Rogers & Associates
The American Institute of CPAs (AICPA) Tax Conference, held last month in Washington, D.C., boasted several speakers from the U.S. Internal Revenue Service (IRS) who discussed the future of the organization. Here’s what they talked about:
IRS Taxpayer Advocate Nina Olson talked about her office’s decline in case inventory, which she attributed to declines in new homebuyer credit cases and acceptance of new cases.
IRS Commissioner Faris Fink discussed small business/self-employed (SBSE) taxation. He says the next big focus will be on partnerships, with particular attention paid to basis and other advanced issues. That project is in the planning stage now and will be in effect in 2014.
Fink also discussed the National Research Project (NRP) audits, which are shifting into new areas of focus after the completion of the 2008–2010 employment tax research cycle. Corporate NRP audits have been reduced from a three-year cycle to a one-year cycle.
According to Fink, offers in compromise are skyrocketing, with a 121 percent increase over the past four years. The IRS is attempting to reduce inventory by providing less stringent criteria for simple wage cases.
Peggy Bogadi, the IRS’s director of submission processing, talked about filing, refunds and the challenges of legislation that will come from the lame-duck Congressional session. More than 80 tax forms and schedules will have a change from 2011.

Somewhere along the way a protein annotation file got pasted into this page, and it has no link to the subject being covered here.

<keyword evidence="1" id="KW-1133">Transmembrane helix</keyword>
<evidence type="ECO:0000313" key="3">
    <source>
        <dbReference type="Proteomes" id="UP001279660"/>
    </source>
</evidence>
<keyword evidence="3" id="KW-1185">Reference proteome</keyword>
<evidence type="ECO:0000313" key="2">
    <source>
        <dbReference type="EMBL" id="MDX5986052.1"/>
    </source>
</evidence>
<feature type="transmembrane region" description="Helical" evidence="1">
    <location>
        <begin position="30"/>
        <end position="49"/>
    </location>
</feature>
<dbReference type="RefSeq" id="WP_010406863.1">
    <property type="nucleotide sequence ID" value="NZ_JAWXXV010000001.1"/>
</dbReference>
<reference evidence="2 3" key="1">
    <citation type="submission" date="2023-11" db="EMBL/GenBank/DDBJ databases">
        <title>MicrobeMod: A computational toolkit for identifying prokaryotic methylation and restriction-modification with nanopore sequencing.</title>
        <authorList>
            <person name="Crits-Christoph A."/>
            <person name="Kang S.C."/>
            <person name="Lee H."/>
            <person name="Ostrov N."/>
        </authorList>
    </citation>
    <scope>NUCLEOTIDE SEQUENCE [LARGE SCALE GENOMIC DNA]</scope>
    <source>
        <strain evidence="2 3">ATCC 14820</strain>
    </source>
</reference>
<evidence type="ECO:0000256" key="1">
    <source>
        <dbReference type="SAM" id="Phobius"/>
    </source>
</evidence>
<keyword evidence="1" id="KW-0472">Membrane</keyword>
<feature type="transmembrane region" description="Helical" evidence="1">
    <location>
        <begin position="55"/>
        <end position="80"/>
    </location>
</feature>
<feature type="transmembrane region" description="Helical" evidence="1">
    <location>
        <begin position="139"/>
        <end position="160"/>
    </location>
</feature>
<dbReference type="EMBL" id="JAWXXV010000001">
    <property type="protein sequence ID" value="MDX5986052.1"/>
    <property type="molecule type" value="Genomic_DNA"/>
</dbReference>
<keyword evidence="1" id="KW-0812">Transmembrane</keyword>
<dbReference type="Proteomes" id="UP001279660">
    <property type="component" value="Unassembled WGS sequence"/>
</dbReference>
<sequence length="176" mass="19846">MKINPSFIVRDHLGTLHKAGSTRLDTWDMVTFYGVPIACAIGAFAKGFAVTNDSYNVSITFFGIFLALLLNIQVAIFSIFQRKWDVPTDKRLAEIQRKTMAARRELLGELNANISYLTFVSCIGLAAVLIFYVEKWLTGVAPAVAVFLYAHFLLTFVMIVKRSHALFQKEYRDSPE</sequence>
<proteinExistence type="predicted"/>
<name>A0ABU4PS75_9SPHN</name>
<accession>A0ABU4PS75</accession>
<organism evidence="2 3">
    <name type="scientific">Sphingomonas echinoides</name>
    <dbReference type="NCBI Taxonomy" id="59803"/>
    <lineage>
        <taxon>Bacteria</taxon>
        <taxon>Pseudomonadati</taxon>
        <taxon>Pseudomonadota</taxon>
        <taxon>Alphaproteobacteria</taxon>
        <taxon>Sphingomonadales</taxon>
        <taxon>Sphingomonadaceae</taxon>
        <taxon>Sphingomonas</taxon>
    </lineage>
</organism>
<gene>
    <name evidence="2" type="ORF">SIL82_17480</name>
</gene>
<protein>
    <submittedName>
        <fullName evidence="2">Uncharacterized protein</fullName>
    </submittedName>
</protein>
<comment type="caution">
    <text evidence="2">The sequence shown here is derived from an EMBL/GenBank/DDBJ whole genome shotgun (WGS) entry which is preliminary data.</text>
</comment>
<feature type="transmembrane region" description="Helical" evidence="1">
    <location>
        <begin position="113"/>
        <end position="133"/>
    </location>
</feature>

Bogadi also discussed:
- The alternative minimum tax (AMT), which is set to cover many more taxpayers. Forms are currently programmed assuming a patch will be passed.
- IRS Form 1040, which will now only be accepted via modernized e-file (MeF). Legacy data continues to be phased out as IRS Form 940 and 1041 filings will move to MeF for 2012, while the IRS continues to work on Form 1040X.
- Identity theft, which is causing major problems for the 2012 filing season as 600,000 taxpayers will need personal information numbers (PIN) to file their tax return and process refunds.
She said that guidance will be issued soon on the Individual Taxpayer Identification Number (ITIN) application process.
Outgoing IRS Commissioner Doug Shulman discussed his tenure at the agency, citing the following as his key accomplishments:
- Foreign investment issues
- Better relationships with taxpayers and advisors
- Technology upgrades
- The Registered Tax Return Preparer (RTRP) and Preparer Tax Identification Number (PTIN) programs
- The agency’s data analysis of preparers and possibly fraudulent refund claims
- The Real-Time Tax System, which remains in process
- Customer satisfaction, which is up to 73 percent, a 41 percent change since 1998
Carol Campbell, director of the IRS’s Return Preparer Office (RPO), talked about the agency’s PTIN program, which oversees 730,000 PTIN holders nationwide. She said a searchable PTIN database will be available next year once all testing is complete.
Campbell noted that compliance checks for continuing professional education (CPE) requirements are not yet in place, meaning that CPE compliance remains on the honor system. She said that less than 5,000 preparer visits will take place this tax season, two-thirds of which will take place over the phone. Preparers found to have issues will be required to take additional CPE.